1911 Encyclopædia Britannica/Parkersburg
|←Parker, Theodore||1911 Encyclopædia Britannica, Volume 20
|Parkes, Sir Harry Smith→|
|See also Parkersburg, West Virginia on Wikipedia, and our 1911 Encyclopædia Britannica disclaimer.|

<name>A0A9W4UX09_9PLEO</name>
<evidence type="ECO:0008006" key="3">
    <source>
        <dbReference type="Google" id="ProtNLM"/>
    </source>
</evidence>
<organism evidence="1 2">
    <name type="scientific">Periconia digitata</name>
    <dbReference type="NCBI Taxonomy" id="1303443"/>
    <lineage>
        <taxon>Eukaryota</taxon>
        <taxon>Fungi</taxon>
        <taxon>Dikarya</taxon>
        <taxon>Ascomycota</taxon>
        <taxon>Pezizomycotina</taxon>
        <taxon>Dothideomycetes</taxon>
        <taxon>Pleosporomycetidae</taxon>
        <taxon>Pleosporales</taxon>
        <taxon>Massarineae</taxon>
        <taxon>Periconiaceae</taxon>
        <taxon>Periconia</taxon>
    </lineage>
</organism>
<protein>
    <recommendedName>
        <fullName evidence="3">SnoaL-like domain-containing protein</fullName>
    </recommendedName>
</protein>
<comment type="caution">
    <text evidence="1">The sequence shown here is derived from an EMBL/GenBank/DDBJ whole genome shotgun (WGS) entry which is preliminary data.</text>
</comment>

PARKERSBURG, a city and the county-seat of Wood county, West Virginia, U.S.A., on the Ohio river, at the mouth of the Little Kanawha, about 95 m. below Wheeling. Pop. (1890), 8408; (1900), 11,703, of whom 515 were foreign-born and 783 were negroes; (1910 census), 17,842. Parkersburg is served by the Baltimore & Ohio, the Baltimore & Ohio Southwestern, and the Little Kanawha railways, by electric railway to Marietta, Ohio, and by passenger and freight boats to Pittsburg, Cincinnati, intermediate ports, and ports on the Little Kanawha. Parkersburg is the see of a Protestant Episcopal bishop. Oil, coal, natural gas and fire-clay abound in the neighbouring region, and the city is engaged in the refining of oil and the manufacture of pottery, brick and tile, glass, lumber, furniture, flour, steel, and foundry and machine-shop products. In 1905 the value of the factory products was $3,778,139 (21.9% more than in 1900). Parkersburg was settled in 1789, was incorporated in 1820, and received a new charter in 1903, when its boundaries were enlarged. About 2 m. below the city is the island which was the home of Harman Blennerhassett (q.v.) and bears his name.